China Signals Recent Patrols Near Alaska Are Only the Beginning

China Signals Recent Patrols Near Alaska Are Only the Beginning

‘The Americans should get used to it,’ one military analyst told a Chinese state news service of the joint flotilla with Russia that raised alarms in international waterways near Alaska.

Beijing has signaled that recent naval exercises near the Aleutian Islands that set off a political firestorm in Alaska and triggered a U.S. military response serve as only the beginning of a new era of confrontations to advance China’s global ambitions.

A joint flotilla of 11 Chinese and Russian warships patrolled international waters near the Alaskan island chain last week. Though it never entered U.S. territory, the maneuver was enough to raise widespread alarms within the U.S. and Canada. The Wall Street Journal first reported the patrol – what one analyst described to the paper as a “historical first” – as well as the response from U.S. Northern Command, which included scrambling several American warships and surveillance aircraft to monitor the opposing ships.

Sen. Dan Sullivan of Alaska, a senior Republican member of the Senate Armed Services Committee, blasted the Chinese and Russian patrol as representing “a new era of authoritarian aggression.” He issued a joint statement with fellow Alaska Republican, Sen. Lisa Murkowski, saying Alaska Command had provided them with several classified briefings about the incident. The senators said the U.S. is not currently prepared militarily to counter the burgeoning threat.

China appeared to celebrate the fracas.

“In the future, the Chinese Navy could conduct more far sea patrols like this, either alone or together with other countries,” Chinese military analyst Fu Qianshao told the English-language Global Times in a story published late Monday. “The Americans should get [used] to it.”

Though not an official mouthpiece for the Chinese Communist Party, the newspaper is aligned with its views and often serves as an outlet for statements party officials choose not to say publicly, current and former U.S. officials believe.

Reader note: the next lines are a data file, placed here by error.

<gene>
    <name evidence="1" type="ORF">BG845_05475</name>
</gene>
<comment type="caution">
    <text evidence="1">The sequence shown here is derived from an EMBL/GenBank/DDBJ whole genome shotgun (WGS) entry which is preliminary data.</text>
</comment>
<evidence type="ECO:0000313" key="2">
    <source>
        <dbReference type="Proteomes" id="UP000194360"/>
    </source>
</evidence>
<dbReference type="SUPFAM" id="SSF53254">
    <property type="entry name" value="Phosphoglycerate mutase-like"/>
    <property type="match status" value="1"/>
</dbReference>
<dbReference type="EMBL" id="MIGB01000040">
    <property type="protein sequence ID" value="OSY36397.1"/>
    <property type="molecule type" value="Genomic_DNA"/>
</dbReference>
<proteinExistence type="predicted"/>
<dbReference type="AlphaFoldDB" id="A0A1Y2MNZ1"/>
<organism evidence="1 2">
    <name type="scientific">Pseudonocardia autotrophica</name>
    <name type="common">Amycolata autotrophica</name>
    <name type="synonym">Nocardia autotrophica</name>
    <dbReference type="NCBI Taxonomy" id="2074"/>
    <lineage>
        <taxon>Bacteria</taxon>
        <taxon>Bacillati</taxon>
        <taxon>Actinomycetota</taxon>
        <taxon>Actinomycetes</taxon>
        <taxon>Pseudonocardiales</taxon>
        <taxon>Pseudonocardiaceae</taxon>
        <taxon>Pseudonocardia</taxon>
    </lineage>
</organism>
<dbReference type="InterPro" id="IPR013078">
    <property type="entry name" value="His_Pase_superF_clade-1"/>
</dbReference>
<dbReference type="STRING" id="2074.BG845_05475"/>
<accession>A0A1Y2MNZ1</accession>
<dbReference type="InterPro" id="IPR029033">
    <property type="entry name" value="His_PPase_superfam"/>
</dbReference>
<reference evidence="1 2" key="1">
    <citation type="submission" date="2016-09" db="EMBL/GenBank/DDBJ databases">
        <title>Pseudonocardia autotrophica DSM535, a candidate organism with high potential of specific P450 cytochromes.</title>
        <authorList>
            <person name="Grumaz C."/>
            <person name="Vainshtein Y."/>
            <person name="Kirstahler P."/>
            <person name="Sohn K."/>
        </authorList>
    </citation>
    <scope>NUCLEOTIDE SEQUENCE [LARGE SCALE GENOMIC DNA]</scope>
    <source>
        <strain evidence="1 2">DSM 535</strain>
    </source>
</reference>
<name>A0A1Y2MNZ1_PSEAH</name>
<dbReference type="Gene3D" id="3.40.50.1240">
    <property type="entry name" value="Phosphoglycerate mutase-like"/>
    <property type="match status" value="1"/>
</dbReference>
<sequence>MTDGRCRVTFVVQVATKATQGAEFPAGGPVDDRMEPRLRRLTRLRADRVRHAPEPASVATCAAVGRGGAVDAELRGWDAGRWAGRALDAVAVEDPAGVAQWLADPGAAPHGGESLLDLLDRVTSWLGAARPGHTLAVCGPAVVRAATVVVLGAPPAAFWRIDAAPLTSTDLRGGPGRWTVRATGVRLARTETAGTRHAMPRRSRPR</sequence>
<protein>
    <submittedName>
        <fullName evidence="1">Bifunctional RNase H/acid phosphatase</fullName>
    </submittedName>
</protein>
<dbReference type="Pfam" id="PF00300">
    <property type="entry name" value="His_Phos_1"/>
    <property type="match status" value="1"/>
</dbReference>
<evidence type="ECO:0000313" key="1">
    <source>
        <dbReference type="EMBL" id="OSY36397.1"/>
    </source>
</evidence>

In this latest instance, representatives for the government openly acknowledged the gravity of the new drills and China and Russia’s desire to increase their frequency.

Known formally as the The Northern/Interaction-2023 joint exercises – which the Russian Ministry of Defense says involved traversing more than 2,300 nautical miles – the patrol served as a demonstration of “mutual trust between the two countries and further enhanced the traditional friendship between the Chinese and Russian militaries,” according to the Chinese Defense Ministry spokesman Senior Col. Tan Kefei.

He added that China is “is willing to continue to boost pragmatic communication and cooperation with all parties and contribute positive forces in safeguarding regional peace and stability as well as deal with all kinds of security threats,” the Global Times wrote.

“This action is not targeted at any third party and has nothing to do with the current international and regional situation,” the Chinese Embassy spokesman, Liu Pengyu, told the Journal.

The new action is seen to have wide-ranging consequences, beyond the message that Chinese state media says it presents to the U.S. – that Americans now understand what it feels like for U.S. Navy ships to conduct “freedom of navigation” operations between Taiwan and mainland China.

It portends a new era of China challenging what has been American strategic dominance of the Pacific region since the end of World War II, analysts say. Retired Army Gen. Barry McCaffrey, a military commentator, described the presence of the Chinese and Russian ships as a “major” provocation in a social media post over the weekend.

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